Iqbal v Solicitors Regulation Authority

[2012] EWHC 3251 (Admin)

The High Court confirms that a solicitor can be struck off on grounds of incompetence.

A solicitor, Mr Iqbal, had been struck off after facing allegations including (1) conduct in holding out on three separate occasions people as partners of his firm, and (2) breaches of the Solicitors’ Accounts Rules.

The Solicitors Disciplinary Tribunal stated that it did not find proved an allegation of dishonesty made against Mr Iqbal. The Tribunal nevertheless concluded that Mr Iqbal should be struck off in fulfilment of the Tribunal’s duty to protect the public and maintain confidence in the profession.

Mr Iqbal appealed. It was submitted on his behalf that, despite the Tribunal’s assertion that it had not found the allegation of dishonesty proved, it had found that Mr Iqbal had made statements which ‘had sought to mislead’ in relation to the status of other people being partners in his firm. It was submitted that, in making the order to strike off Mr Iqubal the Tribunal had, in fact, based its sanction on a finding of dishonesty.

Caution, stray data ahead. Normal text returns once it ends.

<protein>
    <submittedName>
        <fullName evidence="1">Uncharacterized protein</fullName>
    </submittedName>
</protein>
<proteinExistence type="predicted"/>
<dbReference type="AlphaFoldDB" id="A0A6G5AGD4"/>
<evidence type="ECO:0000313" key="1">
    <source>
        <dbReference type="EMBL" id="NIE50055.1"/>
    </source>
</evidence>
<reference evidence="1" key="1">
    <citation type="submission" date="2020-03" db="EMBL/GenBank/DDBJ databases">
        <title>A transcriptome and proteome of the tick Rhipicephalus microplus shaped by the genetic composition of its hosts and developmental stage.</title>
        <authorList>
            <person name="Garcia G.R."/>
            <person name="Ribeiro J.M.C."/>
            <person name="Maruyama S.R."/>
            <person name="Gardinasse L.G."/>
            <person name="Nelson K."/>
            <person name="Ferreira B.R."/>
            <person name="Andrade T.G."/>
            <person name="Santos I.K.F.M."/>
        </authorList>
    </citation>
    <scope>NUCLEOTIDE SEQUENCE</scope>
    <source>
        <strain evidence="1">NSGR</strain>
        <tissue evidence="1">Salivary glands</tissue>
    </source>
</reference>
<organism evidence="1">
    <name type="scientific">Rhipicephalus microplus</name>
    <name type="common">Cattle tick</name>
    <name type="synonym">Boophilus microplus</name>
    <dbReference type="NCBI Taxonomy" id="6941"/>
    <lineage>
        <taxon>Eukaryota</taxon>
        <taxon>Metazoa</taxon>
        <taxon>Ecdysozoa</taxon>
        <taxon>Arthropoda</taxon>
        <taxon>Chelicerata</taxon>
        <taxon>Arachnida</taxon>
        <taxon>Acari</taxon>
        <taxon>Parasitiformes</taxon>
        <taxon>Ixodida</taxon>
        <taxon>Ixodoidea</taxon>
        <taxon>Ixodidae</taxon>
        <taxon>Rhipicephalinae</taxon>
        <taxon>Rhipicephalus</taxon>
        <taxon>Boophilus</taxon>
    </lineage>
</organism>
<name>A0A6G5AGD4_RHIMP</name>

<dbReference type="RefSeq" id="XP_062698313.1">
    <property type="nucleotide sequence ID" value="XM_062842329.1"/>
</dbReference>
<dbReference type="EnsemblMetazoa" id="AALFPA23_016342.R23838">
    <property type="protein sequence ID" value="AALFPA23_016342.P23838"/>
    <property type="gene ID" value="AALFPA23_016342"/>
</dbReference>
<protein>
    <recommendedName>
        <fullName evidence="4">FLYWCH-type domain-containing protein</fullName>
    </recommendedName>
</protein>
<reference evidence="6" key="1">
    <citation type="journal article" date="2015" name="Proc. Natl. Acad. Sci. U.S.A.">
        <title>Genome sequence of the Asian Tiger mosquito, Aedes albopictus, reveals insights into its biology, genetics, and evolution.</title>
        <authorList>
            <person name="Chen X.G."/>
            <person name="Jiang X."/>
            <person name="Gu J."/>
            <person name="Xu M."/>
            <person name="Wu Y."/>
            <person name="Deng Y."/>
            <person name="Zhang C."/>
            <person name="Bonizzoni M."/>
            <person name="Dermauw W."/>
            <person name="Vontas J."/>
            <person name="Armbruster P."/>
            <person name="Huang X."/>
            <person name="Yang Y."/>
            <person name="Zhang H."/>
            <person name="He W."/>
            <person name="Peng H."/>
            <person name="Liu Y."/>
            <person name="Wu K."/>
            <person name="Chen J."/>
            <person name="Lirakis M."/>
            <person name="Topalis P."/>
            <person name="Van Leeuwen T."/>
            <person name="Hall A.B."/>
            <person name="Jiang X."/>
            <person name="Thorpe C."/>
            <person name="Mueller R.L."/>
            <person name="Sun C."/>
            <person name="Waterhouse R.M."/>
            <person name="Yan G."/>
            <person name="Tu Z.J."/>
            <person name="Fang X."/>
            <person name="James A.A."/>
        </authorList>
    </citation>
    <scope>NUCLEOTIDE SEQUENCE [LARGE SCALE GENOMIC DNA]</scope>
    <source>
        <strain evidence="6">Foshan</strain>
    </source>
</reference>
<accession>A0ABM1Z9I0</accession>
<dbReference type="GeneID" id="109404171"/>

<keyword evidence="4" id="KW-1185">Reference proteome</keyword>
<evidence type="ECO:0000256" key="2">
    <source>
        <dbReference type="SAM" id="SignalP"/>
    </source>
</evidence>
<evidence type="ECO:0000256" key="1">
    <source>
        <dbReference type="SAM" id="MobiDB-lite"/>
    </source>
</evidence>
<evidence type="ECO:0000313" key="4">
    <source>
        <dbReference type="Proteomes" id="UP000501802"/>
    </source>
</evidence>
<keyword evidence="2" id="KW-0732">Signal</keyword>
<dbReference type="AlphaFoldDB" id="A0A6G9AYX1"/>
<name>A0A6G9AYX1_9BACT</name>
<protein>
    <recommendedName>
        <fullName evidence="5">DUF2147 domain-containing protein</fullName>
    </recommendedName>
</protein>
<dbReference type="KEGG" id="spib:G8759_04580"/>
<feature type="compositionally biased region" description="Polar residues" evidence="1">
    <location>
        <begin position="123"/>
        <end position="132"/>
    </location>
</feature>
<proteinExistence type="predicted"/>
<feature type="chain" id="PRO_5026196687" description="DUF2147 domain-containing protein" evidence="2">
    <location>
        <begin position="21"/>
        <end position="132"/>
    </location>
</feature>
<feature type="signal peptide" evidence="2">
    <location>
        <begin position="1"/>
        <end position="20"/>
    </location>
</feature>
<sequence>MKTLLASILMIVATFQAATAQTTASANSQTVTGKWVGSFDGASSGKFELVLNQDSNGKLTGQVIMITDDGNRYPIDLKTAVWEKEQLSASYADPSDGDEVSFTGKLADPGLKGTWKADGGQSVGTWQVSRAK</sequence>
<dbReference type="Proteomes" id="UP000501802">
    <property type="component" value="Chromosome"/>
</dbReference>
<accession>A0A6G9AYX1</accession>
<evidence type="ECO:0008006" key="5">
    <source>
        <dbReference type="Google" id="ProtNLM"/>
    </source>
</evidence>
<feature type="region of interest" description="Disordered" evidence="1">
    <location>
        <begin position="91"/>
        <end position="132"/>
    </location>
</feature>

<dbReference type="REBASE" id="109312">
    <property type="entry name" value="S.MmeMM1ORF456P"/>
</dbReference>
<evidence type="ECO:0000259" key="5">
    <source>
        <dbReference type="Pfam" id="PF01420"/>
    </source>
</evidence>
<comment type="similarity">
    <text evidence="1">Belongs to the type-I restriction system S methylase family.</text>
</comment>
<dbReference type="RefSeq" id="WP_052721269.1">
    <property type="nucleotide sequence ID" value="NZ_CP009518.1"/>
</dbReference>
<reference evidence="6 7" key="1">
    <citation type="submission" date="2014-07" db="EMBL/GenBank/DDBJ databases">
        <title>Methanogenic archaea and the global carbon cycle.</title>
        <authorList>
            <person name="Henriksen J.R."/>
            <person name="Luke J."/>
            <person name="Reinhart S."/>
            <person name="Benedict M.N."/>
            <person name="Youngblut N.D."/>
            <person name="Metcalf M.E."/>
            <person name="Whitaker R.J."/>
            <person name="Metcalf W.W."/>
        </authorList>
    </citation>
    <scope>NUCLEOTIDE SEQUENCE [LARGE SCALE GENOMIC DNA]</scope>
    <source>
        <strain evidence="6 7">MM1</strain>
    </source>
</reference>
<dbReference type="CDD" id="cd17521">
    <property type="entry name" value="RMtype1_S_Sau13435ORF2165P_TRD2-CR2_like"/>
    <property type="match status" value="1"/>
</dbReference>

The court accepted that it was right to consider again the sanction imposed on Mr Iqbal on the basis that no dishonesty was found.

The court held that although there had been no dishonesty, the behaviour of Mr Iqbal in relation to the holding out ‘exhibited manifest incompetence’. The trustworthiness expected of solicitors extended not only to honesty, but also to competence. It was stated that ‘it is impossible to see how the public can have confidence in a person who has exhibited such incompetence’. In these circumstances, even absent dishonesty, the only appropriate action was to strike the solicitor off the roll.

Accordingly, the appeal was dismissed.

It was added, obiter, that the Tribunal should consider its practice of not taking into account in reaching its conclusions any failure of the respondent solicitor to give evidence. The court stated that not to take this into account was at variance with the practice of the civil and criminal courts and with the public expectation that a professional person should give an account of his actions.